William, born female, has always known he was really male.

At age two, his mother was dressing the family's children -- three daughters -- for a Christmas Eve party. William, who then had a girl's name, was having none of it.

"He said, 'Little boys do not wear dresses,'" his mother told The Province. "That was one of the last times we ever put a dress on him."

His real name isn't William, but the Fraser Valley teenager, now 19, says he's suffered discrimination because of the kind of person he is, and using his real name would expose him to further bigotry.

As a child, William wanted to play hockey, but young girls couldn't. He settled for ringette. . . .Read More

Transgender Dating: Breaking the Ice in the First E-mail

by Chantel K. Williams

31 March 2008

Tgirl walking

Male looks at Tgirl walking by.

How do you date a transgender woman? Are there certain “dos and don’ts” for asking a transgender girl out on a date? What should you say in the first e-mail? If you’re like most men, you probably met a transgender woman in either an 'online' chatroom, dating website, or social network. Along the way, you checked out her photo, profile, and common interests.

The key word is “common interests” and mutual compatibility. So, you fire-off a quick email. Yet, you failed to tell her what you are looking for in relationship or first meeting. Try to look at your first e-mail as a” business card.” It is a way of introducing yourself and exploring possibilities. Remember when you purchased that first greeting card for that special person…you took your time! . . .Read More

Julie reflects on past year

by Steven Hepker | Citizen Patriot

March 29, 2008

John Nemecek rocked Spring Arbor University and made national news last year when the transgender professor came out as Julie. Being fired in February 2007 from the Christian college only strengthened her resolve, and sharpened her pen.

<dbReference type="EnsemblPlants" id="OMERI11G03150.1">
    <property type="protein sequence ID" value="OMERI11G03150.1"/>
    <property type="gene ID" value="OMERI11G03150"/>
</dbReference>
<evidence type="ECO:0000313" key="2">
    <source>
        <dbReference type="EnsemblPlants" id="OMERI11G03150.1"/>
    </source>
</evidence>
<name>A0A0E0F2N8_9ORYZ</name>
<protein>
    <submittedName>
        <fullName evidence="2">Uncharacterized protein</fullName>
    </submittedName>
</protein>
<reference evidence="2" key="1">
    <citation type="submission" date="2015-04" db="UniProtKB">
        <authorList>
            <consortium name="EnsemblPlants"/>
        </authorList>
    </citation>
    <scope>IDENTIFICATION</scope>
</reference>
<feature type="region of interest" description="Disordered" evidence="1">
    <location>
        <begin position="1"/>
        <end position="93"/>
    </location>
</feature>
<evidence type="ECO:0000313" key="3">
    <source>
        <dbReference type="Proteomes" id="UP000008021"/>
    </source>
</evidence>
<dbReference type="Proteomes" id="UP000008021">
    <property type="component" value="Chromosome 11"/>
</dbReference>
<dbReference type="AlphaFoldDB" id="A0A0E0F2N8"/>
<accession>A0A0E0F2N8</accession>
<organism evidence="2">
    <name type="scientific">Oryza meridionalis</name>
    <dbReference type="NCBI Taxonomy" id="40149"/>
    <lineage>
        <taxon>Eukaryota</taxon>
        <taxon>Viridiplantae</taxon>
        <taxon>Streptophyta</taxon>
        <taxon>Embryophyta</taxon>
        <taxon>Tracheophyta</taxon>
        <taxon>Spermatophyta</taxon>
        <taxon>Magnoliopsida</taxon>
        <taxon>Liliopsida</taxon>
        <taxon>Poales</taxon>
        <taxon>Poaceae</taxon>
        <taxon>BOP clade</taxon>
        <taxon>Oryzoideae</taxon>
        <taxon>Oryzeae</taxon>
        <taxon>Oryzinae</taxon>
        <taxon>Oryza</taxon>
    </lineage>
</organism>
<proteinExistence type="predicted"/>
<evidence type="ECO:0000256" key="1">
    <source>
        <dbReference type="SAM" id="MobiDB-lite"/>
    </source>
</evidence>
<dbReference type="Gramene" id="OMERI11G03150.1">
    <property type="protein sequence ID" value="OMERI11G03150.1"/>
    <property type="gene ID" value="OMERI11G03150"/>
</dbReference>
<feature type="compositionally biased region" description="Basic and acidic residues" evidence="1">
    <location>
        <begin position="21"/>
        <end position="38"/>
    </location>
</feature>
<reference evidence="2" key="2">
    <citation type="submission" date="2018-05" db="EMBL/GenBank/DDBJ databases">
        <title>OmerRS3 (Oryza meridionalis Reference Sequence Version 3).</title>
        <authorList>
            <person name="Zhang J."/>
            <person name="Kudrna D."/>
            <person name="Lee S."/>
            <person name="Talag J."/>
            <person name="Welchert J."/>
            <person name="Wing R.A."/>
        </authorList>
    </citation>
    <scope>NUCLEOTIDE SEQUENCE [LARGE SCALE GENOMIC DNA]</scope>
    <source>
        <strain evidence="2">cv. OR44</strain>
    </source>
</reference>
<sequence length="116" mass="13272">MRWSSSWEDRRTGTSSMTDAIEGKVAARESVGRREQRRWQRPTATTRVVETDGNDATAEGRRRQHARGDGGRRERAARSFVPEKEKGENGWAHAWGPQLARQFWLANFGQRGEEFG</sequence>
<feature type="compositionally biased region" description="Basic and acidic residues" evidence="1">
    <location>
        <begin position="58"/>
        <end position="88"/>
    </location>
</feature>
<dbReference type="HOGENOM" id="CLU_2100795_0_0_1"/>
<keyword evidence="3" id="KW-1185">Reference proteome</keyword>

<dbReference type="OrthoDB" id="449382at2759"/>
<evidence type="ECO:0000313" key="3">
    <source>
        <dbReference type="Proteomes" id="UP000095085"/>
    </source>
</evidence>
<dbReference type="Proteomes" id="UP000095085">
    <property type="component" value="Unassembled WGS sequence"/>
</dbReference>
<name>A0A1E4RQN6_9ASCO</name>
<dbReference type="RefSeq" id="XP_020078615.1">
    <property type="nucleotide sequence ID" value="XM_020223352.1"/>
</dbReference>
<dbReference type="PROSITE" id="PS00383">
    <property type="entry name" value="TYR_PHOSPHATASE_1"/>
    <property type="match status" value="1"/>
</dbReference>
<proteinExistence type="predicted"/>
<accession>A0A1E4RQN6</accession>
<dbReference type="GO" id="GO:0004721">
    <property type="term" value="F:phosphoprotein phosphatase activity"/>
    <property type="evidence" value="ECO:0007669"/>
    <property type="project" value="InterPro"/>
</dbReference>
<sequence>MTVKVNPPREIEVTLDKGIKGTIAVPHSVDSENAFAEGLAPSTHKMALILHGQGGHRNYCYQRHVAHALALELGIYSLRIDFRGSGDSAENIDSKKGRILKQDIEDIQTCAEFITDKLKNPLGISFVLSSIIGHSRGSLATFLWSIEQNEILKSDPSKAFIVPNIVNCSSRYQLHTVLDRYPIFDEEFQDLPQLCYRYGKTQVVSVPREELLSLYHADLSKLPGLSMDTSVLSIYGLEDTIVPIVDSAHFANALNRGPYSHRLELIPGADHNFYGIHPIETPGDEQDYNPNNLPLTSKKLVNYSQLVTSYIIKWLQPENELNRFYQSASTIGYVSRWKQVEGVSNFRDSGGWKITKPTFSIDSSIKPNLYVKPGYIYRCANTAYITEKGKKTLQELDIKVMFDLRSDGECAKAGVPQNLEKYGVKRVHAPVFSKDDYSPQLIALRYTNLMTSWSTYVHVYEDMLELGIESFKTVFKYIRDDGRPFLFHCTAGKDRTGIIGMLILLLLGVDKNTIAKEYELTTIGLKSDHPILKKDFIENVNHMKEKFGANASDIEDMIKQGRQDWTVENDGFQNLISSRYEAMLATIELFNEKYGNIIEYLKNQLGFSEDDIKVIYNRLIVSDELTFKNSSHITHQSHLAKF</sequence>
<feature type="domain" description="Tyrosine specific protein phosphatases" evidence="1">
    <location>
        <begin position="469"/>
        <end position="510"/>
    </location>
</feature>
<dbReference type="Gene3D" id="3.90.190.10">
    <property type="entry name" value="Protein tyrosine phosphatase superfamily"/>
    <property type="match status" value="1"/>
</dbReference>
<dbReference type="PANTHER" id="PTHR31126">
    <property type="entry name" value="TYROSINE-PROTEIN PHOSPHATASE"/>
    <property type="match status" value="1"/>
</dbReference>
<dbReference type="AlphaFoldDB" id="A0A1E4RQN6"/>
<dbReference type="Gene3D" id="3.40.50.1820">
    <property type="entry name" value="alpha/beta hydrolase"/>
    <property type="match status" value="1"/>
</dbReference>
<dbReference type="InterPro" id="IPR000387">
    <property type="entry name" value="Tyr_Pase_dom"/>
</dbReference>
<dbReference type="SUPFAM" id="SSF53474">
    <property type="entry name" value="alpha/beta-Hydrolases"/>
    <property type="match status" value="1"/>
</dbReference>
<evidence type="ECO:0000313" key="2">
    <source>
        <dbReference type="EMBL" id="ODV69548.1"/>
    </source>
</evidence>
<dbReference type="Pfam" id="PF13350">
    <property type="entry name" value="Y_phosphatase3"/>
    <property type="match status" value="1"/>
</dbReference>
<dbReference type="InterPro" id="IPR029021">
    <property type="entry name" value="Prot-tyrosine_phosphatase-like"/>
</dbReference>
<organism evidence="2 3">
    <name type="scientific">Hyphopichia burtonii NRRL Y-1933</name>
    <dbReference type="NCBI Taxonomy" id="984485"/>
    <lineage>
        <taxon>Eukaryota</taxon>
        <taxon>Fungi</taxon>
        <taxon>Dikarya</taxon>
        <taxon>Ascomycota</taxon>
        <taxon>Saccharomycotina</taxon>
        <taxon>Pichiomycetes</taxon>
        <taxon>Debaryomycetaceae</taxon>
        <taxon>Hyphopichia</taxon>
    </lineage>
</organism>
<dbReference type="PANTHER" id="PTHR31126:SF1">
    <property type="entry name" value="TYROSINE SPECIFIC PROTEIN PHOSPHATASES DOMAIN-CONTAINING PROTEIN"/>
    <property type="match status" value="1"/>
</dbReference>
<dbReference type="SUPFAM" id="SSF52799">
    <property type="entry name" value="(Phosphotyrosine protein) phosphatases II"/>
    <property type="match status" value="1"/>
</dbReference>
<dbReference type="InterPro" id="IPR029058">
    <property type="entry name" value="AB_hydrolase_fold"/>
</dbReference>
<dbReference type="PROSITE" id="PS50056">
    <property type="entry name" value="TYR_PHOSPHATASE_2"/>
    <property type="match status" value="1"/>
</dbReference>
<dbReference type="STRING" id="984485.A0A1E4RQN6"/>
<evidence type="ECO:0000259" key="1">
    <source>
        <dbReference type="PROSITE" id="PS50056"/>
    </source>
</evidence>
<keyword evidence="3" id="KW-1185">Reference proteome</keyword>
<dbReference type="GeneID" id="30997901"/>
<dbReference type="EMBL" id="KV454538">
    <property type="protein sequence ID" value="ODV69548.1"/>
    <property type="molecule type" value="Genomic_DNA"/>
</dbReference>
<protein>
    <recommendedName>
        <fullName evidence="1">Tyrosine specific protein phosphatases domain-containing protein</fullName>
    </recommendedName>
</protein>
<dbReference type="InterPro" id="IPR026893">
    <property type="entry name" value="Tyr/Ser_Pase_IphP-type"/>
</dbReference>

In a prolific stream of one-liners on the Citizen Patriot opinion page, she fires a pea shooter at a hornet's nest.

She says her God is a loving God of diversity and acceptance.
"Sodom was destroyed not because of homosexuality, but for arrogance and lack of compassion," she wrote in a recent one-liner.

Readers thrashed that like red meat in the shark tank.

"Nemecek and people like her have created a cancer that has eaten away at the very fabric of what Christianity has been fighting for centuries," Horton's Rob Anderson responded in a letter to the editor.

His response is typical among dozens of critics who claim Nemecek is a publicity hound out to bend the Scriptures to justify her sinful lifestyle. Some scoff at calling Nemecek a "her." . . .Read More

Q&A with Norman Spack

A doctor helps children change their gender

By Pagan Kennedy March 30, 2008

CHILDREN HAVE CUT themselves. In some cases, 9- or 10-year-old kids have staged suicide attempts. The little boys sob unless they're allowed to wear dresses. The girls want to be called Luke, Ted, or James.

Their parents, desperate to know what is wrong, go online and type "gender disorder."

And what they find is that, even now, decades after doctors performed the first sex changes in America, there's little help for transgender children.

Even the care of transgender adults remains a medical backwater in the United States; in fact, we do not even know how many people in this country have gone through sex changes, because doctors simply did not bother to keep track of patients. Until recently, children with cross-gender feelings rarely received modern medical care - and certainly not hormone shots. After all, who would allow a child to redesign his or her body?

But in the past few years, some doctors have come to believe that kids should be allowed to have some control over how they grow up. Dr. Norman Spack, 64, argues that transgender kids tend to be much happier - and less likely to harm themselves - when they're able to live in their preferred gender role. . . .Read More